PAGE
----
How did the medieval church contribute to the economic structure of Europe?

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Collecting tithes from its laypersons (traditionally one-tenth of an individual's earnings or produce) and being exempt from taxation, the medieval church was incredibly wealthy. The church owned a great deal of land as well. The church also made economic profit from indulgences, which were essentially payment in exchange for having...

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Collecting tithes from its laypersons (traditionally one-tenth of an individual's earnings or produce) and being exempt from taxation, the medieval church was incredibly wealthy. The church owned a great deal of land as well. The church also made economic profit from indulgences, which were essentially payment in exchange for having one's punishment in purgatory after death lessened. This practice was lucrative but later became controversial as it became more and more commercialized. (Martin Luther famously protested against them in his 95 Theses.)

The church's wealth was no small part of its major influence over medieval life. It owned large portions of land all over Europe, making it the single greatest landowner on the entire continent by the midpoint of the medieval period.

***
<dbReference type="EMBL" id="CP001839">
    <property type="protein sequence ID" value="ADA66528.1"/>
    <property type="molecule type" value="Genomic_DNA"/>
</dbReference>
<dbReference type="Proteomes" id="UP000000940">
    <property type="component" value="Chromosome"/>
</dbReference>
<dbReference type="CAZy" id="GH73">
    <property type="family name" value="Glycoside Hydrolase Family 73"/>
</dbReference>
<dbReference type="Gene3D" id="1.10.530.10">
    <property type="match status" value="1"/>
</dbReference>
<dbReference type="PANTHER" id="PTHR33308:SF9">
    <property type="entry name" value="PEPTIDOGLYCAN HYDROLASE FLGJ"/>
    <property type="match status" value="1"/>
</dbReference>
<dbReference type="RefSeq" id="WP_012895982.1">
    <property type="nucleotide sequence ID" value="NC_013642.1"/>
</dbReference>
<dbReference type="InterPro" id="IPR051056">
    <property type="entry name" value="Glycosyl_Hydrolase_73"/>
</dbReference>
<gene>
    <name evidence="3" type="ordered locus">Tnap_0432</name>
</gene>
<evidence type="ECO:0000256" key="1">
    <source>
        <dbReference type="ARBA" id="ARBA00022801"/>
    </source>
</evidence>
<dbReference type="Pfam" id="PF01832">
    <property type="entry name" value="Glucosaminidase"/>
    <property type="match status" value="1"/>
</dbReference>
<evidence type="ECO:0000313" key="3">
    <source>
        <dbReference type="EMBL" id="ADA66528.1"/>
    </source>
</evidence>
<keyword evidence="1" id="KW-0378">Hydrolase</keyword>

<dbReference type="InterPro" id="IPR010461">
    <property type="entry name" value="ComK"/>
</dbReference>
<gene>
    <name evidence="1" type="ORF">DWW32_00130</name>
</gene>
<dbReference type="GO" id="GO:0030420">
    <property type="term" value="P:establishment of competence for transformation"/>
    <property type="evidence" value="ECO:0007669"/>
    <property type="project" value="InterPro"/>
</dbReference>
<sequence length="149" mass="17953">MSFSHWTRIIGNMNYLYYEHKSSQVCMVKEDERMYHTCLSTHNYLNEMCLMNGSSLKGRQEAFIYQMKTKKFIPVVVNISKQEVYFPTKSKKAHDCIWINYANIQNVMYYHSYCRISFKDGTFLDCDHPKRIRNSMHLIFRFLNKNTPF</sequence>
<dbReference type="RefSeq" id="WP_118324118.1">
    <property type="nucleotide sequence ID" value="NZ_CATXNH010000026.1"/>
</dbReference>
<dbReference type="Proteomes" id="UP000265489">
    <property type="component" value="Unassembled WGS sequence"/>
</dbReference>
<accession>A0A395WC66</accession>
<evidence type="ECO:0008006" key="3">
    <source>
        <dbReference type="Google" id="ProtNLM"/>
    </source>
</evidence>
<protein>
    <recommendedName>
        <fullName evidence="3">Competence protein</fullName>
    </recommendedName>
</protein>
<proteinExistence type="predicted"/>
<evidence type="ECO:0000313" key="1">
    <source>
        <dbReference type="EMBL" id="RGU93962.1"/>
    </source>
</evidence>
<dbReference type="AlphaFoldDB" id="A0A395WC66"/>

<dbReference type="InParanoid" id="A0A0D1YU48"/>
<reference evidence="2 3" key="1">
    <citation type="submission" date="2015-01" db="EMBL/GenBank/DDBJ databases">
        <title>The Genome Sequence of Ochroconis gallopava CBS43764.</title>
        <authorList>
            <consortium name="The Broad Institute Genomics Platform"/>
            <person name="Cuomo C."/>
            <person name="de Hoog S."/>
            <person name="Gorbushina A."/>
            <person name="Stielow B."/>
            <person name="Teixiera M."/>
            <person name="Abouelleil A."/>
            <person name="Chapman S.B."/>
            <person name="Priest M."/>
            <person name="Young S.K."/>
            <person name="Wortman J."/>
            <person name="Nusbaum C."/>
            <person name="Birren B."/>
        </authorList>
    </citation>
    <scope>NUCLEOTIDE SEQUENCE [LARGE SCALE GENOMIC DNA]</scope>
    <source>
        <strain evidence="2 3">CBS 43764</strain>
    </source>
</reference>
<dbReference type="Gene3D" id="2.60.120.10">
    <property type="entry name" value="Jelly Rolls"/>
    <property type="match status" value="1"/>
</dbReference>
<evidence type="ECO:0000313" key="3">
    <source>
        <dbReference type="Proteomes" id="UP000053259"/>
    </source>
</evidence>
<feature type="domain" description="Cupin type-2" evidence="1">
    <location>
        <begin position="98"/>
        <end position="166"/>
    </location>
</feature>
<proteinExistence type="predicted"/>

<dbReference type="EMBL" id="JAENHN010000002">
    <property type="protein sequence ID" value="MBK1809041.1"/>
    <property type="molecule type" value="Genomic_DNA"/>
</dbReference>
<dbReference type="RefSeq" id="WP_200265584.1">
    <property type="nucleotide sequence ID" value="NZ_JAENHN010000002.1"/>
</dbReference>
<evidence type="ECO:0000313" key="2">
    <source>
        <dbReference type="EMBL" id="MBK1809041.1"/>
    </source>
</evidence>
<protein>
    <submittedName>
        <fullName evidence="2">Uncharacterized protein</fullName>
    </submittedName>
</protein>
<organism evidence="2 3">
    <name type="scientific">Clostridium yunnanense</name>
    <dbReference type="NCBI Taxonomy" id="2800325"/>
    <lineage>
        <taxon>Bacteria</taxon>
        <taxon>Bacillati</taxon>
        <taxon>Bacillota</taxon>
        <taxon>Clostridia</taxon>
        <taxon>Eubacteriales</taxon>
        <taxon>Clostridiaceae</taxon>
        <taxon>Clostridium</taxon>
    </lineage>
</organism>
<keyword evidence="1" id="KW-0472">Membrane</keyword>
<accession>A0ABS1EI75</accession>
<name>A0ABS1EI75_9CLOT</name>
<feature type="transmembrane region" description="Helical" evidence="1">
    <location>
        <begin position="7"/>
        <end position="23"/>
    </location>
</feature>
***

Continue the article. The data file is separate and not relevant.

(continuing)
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The church collected tithes, or money representing one tenth of income, from each Christian person, from peasants up to lords. Tithes could be paid in goods or money, and many peasants provided the church with animals, seeds, or crops that were stored in tithe barns. Even though many people struggled to pay tithes, they believed failure to do so would cause them to be sent to hell. Some peasants worked for free on lands owned by the church. Churches also collected fees for conducting rites such as baptisms and burials. 

By collecting so much money, the church became an economic power and controlled a great deal of land. They played a major role as landowners and landlords in medieval Europe. Many people willed lands to the church, and they collected large holdings and built magnificent structures such as cathedrals that reflected their wealth. In addition, churches did not have to pay taxes, leading to their increased wealth. Finally, many churches in Medieval Europe played a role in establishing borough rights, which were given by the king to enable that town to trade and have guilds. 

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